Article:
Infantile hemangioma (IH) is a benign vascular tumor of infancy commonly called a “strawberry mark” characterized by excess blood vessel proliferation primarily involving the skin. Also referred to as “capillary hemangioma”, It is the most common benign vascular tumor in infants: it occurs in 3% to 10% of infants under the age of 1 and up to 30% of premature infants.
Infantile hemangioma belongs to the vascular tumor group (classification of vascular anomalies adopted by the International Society for the Study of Vascular Anomalies (ISSVA). The strawberry hemangioma is benign and never metastasizes. IH is distinguished from other vascular malformations, the best-known ones being the birthmark (angioma) or port-wine stain. The main difference lies in the evolution of these pathologies.
The first is a proliferation (growth) phase, with rapid growth of the red birthmark, which begins between the 2nd and 6th week after birth. Proliferation may extend up to the 12th month: 80% of hemangiomas reach their final size in the first 5 months after birth.
The second is an infantile hemangioma stabilization phase of varying duration (12 to 36 months).
The last is a slow and progressive spontaneous regression phase that may last from 3 to 7 years and end with the disappearance of the lesion. In 70% of cases, an infantile hemangioma may leave more or less significant sequelae for patients seen for a specialized consultation. The first signs of regression, particularly for the superficial types of IH, are seen as a change from a bright red birthmark to a pale, even purplish red with the onset of grey/white areas at the center of the lesion. The second signs of regression, for all types of infantile hemangiomas, are softening and reduction.The majority of lesions appear on a visible area of the head or neck.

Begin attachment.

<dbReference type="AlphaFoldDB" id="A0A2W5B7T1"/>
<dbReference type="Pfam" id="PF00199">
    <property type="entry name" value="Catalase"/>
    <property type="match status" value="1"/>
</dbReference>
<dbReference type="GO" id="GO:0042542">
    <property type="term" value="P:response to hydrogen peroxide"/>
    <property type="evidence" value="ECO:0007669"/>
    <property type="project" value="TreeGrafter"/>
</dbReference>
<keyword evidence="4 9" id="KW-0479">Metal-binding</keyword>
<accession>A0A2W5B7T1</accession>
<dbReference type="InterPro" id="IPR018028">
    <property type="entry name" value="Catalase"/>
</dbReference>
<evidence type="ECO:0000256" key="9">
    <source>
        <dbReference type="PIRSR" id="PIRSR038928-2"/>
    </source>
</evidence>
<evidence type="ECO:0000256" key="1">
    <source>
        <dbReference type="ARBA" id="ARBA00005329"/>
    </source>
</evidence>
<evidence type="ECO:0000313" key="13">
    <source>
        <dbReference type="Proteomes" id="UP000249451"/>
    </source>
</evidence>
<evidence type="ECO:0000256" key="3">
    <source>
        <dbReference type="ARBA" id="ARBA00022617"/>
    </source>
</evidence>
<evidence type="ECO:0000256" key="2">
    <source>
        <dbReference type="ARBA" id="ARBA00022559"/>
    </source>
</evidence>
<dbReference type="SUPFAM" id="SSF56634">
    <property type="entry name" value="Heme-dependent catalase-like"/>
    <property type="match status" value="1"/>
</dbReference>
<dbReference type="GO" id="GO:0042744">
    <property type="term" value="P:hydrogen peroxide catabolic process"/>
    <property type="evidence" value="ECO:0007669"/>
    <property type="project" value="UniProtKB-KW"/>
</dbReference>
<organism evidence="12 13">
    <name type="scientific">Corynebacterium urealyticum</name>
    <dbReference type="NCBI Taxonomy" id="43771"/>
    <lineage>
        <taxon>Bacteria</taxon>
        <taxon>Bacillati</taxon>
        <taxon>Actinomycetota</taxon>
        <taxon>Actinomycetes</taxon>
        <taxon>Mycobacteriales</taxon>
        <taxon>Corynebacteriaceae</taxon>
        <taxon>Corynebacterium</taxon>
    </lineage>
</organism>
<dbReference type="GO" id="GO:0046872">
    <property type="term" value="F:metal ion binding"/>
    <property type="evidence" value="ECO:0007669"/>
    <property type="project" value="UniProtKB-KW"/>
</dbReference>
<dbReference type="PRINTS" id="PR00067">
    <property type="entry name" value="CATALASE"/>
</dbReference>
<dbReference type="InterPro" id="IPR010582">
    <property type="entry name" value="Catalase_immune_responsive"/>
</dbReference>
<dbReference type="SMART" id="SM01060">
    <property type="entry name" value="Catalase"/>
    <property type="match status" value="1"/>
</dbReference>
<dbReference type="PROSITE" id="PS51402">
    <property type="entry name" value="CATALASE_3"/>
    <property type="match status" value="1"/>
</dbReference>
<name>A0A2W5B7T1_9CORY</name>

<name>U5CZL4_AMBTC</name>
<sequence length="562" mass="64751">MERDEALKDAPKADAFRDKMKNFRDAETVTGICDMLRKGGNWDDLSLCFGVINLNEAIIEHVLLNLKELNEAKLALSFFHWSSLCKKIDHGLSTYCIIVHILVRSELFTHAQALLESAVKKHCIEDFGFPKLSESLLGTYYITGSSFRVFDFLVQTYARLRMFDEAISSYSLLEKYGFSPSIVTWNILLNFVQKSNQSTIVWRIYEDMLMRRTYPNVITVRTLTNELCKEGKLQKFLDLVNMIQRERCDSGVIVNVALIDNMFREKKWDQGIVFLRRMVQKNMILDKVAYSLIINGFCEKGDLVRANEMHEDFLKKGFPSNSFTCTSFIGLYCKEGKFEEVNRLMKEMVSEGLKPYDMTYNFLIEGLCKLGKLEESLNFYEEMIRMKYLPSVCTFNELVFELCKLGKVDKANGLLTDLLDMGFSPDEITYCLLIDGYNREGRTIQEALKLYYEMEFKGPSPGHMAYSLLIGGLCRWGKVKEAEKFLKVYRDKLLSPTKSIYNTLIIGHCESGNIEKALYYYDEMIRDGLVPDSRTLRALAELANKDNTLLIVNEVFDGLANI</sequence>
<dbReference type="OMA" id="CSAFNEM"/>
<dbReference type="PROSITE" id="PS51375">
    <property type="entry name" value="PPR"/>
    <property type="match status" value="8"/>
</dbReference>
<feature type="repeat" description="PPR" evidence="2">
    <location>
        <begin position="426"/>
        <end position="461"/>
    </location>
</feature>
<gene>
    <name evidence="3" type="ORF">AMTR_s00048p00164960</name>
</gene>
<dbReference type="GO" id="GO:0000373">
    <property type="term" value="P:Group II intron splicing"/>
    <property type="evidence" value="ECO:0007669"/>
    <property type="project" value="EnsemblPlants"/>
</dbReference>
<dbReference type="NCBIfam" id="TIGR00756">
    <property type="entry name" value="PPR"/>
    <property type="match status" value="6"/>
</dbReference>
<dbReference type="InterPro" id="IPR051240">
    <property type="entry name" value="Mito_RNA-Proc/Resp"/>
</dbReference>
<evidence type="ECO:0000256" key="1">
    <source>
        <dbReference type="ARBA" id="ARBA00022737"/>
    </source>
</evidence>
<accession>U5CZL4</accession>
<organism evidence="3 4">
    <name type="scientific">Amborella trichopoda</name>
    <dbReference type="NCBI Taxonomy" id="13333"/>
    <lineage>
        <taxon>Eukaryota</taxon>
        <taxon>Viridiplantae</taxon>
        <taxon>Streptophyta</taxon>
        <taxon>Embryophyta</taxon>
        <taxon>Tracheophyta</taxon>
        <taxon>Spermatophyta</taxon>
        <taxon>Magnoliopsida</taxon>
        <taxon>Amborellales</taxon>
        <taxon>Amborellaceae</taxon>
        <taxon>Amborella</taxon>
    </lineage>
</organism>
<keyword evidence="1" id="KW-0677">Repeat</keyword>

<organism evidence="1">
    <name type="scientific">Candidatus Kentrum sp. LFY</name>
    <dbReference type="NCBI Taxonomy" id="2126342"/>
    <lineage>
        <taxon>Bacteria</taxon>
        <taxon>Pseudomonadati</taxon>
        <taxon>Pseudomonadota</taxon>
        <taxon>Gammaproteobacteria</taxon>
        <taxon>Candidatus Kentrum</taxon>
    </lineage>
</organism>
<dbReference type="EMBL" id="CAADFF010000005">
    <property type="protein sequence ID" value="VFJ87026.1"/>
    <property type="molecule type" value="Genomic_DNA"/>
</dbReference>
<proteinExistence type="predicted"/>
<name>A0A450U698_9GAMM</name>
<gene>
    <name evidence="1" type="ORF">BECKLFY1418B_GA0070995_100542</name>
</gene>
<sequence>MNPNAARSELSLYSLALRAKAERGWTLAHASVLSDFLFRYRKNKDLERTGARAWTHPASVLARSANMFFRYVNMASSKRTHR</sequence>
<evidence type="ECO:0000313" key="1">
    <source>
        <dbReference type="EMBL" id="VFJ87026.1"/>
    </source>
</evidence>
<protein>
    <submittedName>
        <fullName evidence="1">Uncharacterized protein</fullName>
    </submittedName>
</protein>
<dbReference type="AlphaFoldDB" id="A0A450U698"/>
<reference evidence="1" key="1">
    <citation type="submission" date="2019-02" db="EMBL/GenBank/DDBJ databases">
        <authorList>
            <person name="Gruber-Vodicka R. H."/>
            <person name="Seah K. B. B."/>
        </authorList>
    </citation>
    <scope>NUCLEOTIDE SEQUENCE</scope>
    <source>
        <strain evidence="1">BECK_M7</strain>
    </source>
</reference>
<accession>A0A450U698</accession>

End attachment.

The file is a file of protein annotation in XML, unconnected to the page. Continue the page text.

There are no clearly established causes of infantile hemangiomas. A temporary and localized lack of oxygen, mainly to the skin, seems to be the starting point that results in a strawberry birthmark on a newborn.
The most common hemangioma risk factors are:
Infantile hemangiomas have common features: they are firm, slightly warm to the touch and generally painless (except in the case of ulceration).
Photos of hemangioma on babies are presented as examples and do not enable a diagnosis to be established.
Photos of hemangiomas are presented as examples and do not enable a diagnosis to be established.
This short video by FRAME, a web-based educational library explains how families can cope with Infantile Hemangiomas. FRAME is created by Positive Exposure, an organization that changes how medical information is presented to health care professionals in training, clinicians, families, and communities.
For more information about FRAME & Positive Exposure, please visit the website: https://positiveexposure.org